How is the advertising and tracking services ecosystem of smart TVs organized?

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The TV is Smart and Full of Trackers: Towards Understanding the Smart TV Advertising and Tracking Ecosystem

Smart TV adoption has grown steadily over the last few years, with more than a third of US households owning at least one as of 2018. Most applications on smart TVs are supported by advertising. Despite the increasing popularity of smart TVs, their advertising and tracking services are not well understood by users, researchers or regulators.

Varmarken et al. conducted a large-scale study of the smart TV advertising and tracking ecosystem. They monitored the network traffic from 41 homes in a major US city, collecting the data generated by 57 smart TVs over 3 weeks. They then experimented with the ‘Roku’ and ‘Amazon Fire’ TV platforms to obtain more granular information as to which specific apps were generating the traffic. Using an automated testing system simulating user interaction, they collected the network traffic of approximately 1,000 of the most popular apps on each platform. The authors also evaluated the effectiveness of four popular systems that block advertising and tracking traffic from home devices, which are based on DNS blacklists.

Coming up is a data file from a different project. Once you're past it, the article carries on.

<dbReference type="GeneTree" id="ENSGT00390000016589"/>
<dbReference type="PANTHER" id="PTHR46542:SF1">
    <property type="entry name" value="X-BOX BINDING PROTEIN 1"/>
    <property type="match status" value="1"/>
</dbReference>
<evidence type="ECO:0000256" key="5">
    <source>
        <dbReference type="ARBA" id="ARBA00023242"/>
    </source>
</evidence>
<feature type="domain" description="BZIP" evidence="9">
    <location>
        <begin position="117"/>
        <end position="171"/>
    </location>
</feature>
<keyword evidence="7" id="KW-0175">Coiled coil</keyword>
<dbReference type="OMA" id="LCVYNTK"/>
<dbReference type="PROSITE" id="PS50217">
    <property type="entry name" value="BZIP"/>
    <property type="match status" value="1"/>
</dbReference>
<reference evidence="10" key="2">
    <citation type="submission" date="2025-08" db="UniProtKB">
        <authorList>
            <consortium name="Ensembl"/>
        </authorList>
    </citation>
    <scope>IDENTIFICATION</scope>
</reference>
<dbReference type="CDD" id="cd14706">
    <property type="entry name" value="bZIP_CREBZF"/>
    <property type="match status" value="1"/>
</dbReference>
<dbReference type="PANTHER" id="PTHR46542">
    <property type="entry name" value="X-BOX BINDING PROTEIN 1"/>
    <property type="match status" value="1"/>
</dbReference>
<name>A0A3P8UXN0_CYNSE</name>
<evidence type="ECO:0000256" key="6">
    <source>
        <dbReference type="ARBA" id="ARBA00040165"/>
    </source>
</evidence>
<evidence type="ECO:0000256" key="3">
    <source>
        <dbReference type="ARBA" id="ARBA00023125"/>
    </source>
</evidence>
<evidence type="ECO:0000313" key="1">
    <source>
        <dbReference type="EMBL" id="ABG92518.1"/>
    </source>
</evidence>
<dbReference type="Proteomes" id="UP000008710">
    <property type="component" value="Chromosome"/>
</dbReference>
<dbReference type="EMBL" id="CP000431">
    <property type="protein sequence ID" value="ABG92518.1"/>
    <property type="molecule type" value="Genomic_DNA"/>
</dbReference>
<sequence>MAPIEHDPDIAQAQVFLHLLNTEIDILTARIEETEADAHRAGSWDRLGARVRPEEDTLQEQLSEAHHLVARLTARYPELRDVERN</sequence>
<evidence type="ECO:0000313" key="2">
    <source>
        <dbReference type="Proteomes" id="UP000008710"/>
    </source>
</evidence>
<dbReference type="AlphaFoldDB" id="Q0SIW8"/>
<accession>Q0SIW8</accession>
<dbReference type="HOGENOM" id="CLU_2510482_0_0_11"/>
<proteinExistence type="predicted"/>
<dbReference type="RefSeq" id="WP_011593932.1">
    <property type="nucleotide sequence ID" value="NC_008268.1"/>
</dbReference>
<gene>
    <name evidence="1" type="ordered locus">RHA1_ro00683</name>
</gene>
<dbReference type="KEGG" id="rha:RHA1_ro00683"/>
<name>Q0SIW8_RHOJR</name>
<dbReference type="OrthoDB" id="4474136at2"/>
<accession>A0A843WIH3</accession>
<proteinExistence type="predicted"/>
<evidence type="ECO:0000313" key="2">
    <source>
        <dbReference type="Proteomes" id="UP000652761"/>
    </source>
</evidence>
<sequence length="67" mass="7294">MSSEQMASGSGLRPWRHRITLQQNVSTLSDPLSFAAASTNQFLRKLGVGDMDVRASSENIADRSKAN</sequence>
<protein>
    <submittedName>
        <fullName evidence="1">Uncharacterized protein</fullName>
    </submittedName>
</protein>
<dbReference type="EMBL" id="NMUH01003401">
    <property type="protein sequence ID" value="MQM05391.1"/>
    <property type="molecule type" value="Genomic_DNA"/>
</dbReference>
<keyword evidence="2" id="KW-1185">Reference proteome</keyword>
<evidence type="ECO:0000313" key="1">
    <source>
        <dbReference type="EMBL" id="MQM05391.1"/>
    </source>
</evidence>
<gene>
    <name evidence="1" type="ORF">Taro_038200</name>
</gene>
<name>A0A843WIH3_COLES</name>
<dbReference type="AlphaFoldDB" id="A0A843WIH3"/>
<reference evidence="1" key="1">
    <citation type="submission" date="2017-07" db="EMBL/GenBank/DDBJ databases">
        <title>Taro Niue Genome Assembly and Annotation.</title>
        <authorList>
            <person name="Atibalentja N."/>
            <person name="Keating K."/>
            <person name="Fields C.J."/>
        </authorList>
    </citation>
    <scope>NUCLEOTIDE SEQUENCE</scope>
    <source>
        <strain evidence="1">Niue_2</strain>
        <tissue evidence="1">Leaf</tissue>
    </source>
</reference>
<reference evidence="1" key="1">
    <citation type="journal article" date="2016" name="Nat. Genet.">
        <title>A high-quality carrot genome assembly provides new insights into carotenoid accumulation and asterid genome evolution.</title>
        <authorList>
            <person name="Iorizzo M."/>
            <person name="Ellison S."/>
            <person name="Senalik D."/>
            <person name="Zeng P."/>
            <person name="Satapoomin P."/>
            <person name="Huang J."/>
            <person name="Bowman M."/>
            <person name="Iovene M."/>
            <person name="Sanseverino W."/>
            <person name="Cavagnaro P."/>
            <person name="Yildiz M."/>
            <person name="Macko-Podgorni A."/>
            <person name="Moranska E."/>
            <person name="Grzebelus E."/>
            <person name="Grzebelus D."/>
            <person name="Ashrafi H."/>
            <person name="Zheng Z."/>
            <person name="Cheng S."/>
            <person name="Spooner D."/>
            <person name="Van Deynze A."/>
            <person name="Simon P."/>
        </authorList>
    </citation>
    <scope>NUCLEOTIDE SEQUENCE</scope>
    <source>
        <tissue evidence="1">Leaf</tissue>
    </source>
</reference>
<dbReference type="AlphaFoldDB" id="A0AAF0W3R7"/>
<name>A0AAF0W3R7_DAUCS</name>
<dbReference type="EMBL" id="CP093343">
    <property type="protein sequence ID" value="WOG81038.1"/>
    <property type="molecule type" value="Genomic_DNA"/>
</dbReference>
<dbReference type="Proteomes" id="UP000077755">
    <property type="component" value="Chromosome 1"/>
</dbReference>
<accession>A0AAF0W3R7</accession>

Results indicate that smart TVs generate a substantial amount of advertising and tracking traffic. The Roku and Fire TV ecosystems differ substantially. For example, SpotX is a relatively large player on Roku, but is almost absent from Fire TV. In contrast, Facebook has almost zero presence on Roku, but has a reasonable foothold on Fire TV. The exception is Alphabet Inc., which has a strong presence on both platforms. Even apps present on both platforms show little overlap in where they are sending their data to, which further highlights the distinct nature of the advertising and tracking services between these platforms. All four tested blocking solutions were ineffective in filtering advertising and tracking traffic. The authors suggest a few ways in which they could be improved. For instance, they observed that the more apps contact a single destination, the more likely it is for that destination to be an advertising or tracking service. They also note that some obvious domains containing keywords such as ‚‘ads’ and ‘tracking’ were not blocked by any of the solutions.

The smart TV advertising and tracking services ecosystem appears to be fragmented. It is also different from the mobile ecosystem, which is better understood. More could be done to increase the effectiveness of blocking tools. The authors have made their datasets publicly available, and plan to also share their analysis tools.

The smart TV advertising and tracking services ecosystem appears to be fragmented. Blocking solutions are ineffective.